Dogs are able to hear higher frequency sounds that humans can’t detect. The average human can hear sounds up to about 20 kHz, while dogs can hear pitches up to 45 kHz. This allows dogs to hear things like high-pitched whistles and dog whistles that emit sounds from 23 to 54 kHz.

According to one source, dogs have such sensitive hearing that they can hear things at the level of minus 6 decibels. This means they can pick up incredibly subtle sounds that humans would never notice. Their hearing is so keen that they can hear sounds that are 10 million times quieter than sounds humans can detect.

This increased sensitivity allows dogs to pick up on noises and cues that we miss. It’s why they may start barking when they detect something we can’t hear yet. Their hearing gives them an awareness of their environment that surpasses our own.

Directional Hearing

Dogs have the ability to move their ears independently, which gives them an advantage in discerning the direction of sounds. While human ears are immobile, a dog can turn their ears like satellites to precisely pinpoint where a sound is coming from (VCA Animal Hospitals). When dogs tilt their heads, it allows them to further enhance their directional hearing by aligning the ear at an angle to the source of the sound.

A dog’s movable outer ears help them locate the origin of sounds. Their brain analyzes the minute differences in timing and loudness between their two ears to figure out which direction the sound is coming from. This directional hearing gives dogs an environmental awareness that helps them detect prey or possible threats. However, their directional hearing is more limited compared to humans. The shape of the human ear is highly engineered to pick up sounds efficiently without having to turn toward the source (Wagging Tails Pet Resort).

Best Hearing Dog Breeds

Certain dog breeds stand out for their exceptional hearing abilities. Breeds such as hounds and shepherds have developed keen hearing to aid in hunting and herding tasks. Here are some top dog breeds with the best sense of hearing:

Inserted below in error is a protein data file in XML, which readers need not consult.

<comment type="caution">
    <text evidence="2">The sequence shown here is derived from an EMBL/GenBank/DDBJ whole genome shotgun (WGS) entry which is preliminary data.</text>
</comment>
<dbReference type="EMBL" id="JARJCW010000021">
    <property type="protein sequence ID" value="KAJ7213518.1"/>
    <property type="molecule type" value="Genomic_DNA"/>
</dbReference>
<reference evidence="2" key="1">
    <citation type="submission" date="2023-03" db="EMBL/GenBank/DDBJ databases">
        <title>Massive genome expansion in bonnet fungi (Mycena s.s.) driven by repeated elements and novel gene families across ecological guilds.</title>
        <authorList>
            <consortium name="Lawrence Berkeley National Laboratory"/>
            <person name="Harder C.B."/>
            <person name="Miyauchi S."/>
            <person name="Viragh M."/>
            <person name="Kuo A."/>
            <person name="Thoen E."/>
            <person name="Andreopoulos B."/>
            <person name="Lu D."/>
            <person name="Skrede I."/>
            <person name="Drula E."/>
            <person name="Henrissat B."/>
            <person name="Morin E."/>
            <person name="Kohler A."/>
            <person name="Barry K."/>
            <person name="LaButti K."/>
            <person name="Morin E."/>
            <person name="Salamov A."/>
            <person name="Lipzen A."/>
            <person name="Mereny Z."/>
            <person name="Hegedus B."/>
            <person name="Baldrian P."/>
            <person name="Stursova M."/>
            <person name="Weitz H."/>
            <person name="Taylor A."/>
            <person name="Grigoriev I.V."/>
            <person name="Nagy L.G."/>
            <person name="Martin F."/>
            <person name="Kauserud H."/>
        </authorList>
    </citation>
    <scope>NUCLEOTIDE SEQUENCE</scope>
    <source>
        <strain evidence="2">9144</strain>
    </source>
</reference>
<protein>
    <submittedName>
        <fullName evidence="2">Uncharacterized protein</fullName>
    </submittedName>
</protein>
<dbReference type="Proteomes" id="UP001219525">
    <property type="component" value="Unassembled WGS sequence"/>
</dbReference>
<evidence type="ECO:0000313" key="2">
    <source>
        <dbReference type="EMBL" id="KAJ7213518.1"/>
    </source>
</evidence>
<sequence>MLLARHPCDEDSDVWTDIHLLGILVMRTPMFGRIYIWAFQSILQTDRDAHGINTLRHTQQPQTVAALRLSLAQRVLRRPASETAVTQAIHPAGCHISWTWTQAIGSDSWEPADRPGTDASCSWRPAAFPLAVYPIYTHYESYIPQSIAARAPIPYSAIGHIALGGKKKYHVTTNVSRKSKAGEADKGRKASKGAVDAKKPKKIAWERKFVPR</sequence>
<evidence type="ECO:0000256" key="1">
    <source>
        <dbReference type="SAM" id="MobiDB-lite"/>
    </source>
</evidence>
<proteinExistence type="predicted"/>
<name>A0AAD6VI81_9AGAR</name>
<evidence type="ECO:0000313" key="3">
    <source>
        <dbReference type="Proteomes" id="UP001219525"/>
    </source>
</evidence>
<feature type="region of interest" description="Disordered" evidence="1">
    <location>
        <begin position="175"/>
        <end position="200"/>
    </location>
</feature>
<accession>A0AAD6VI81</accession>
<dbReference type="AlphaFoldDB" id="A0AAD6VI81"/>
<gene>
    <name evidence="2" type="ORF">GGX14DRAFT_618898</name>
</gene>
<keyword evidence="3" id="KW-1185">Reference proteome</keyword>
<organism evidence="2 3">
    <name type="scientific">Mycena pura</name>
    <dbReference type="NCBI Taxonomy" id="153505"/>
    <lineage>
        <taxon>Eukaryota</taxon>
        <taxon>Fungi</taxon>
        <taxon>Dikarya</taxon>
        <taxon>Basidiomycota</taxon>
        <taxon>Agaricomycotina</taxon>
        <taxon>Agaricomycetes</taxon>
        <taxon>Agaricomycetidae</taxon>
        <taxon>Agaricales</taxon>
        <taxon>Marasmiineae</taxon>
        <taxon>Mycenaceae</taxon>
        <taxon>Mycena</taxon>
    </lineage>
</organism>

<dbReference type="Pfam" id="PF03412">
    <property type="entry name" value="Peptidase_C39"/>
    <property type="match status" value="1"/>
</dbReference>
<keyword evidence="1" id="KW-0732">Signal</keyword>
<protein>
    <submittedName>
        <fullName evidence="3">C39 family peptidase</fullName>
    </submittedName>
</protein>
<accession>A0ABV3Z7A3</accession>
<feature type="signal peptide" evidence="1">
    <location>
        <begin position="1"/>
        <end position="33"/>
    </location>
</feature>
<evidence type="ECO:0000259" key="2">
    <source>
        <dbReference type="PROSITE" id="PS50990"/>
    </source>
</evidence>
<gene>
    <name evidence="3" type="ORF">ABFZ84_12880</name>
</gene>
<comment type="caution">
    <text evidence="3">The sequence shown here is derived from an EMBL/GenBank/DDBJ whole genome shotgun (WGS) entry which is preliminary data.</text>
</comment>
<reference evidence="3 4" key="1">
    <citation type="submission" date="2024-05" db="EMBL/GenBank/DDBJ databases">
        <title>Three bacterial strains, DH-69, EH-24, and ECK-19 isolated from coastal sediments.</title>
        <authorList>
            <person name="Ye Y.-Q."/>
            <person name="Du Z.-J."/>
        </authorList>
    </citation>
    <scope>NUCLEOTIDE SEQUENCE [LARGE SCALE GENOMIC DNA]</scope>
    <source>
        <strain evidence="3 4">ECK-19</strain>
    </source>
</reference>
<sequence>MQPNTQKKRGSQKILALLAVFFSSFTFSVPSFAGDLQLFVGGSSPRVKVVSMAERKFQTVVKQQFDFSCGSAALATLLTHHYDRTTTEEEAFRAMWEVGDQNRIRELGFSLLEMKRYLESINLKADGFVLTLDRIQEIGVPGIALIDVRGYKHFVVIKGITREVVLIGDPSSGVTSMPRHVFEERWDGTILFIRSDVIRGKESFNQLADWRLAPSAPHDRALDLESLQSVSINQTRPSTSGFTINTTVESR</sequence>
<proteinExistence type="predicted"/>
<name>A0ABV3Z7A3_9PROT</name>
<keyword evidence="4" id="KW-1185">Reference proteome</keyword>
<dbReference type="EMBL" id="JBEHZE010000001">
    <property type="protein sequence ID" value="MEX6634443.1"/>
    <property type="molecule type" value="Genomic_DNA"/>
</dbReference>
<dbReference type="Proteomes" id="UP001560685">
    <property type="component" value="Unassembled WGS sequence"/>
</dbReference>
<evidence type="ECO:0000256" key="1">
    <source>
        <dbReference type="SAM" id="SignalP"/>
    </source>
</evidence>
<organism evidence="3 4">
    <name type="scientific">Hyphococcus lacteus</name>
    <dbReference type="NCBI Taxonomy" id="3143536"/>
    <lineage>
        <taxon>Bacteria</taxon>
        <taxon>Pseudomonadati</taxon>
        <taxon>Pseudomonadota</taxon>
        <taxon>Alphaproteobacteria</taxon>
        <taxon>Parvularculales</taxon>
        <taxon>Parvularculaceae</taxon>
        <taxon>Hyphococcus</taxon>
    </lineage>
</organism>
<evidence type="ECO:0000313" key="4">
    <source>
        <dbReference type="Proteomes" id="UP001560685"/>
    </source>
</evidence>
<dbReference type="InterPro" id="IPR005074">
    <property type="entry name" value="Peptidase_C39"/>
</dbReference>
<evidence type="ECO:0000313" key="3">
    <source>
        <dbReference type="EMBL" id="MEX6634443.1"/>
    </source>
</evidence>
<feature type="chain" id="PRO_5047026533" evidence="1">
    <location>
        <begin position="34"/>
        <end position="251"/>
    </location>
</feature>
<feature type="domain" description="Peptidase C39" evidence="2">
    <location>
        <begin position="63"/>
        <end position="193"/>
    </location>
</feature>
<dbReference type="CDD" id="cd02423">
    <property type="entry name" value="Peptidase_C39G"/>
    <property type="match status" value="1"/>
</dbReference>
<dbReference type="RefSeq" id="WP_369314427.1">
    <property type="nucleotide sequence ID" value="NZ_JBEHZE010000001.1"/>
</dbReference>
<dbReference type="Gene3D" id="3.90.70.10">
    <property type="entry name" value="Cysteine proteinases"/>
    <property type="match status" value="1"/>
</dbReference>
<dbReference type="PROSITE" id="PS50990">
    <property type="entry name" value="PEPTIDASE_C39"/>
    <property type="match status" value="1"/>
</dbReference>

German Shepherd – German Shepherds have large, erect ears that can rotate to pick up sounds from all directions. They are intelligent working dogs with a strong protective instinct that contributes to their excellent hearing (Living with a Hearing Dog).

Beagle – Beagles have long, droopy ears that help funnel sound. They were originally bred as hunting hounds, relying on their sense of smell and hearing to track prey. Beagles can hear faint sounds from far away (hearing dog – Service Animals for the Deaf and Impaired).

Labrador Retriever – Friendly and energetic Labs make great hearing dogs. Their wide, short ears allow them to accurately locate the source of sounds. Labs are eager to please and highly trainable (Hearing Dogs – What Do You Need to Know About Them?).

Cocker Spaniel – Cocker Spaniels have long, wide ears that catch sound waves. They were originally bred to flush out woodcock birds by following vocal cues. Cockers can differentiate subtle tone changes.

Australian Cattle Dog – Australian Cattle Dogs have strong upright ears and acute listening abilities, allowing them to control herds in open pasture. Their sensitivity to sound makes them excellent hearing dogs.

Uses of Dog Hearing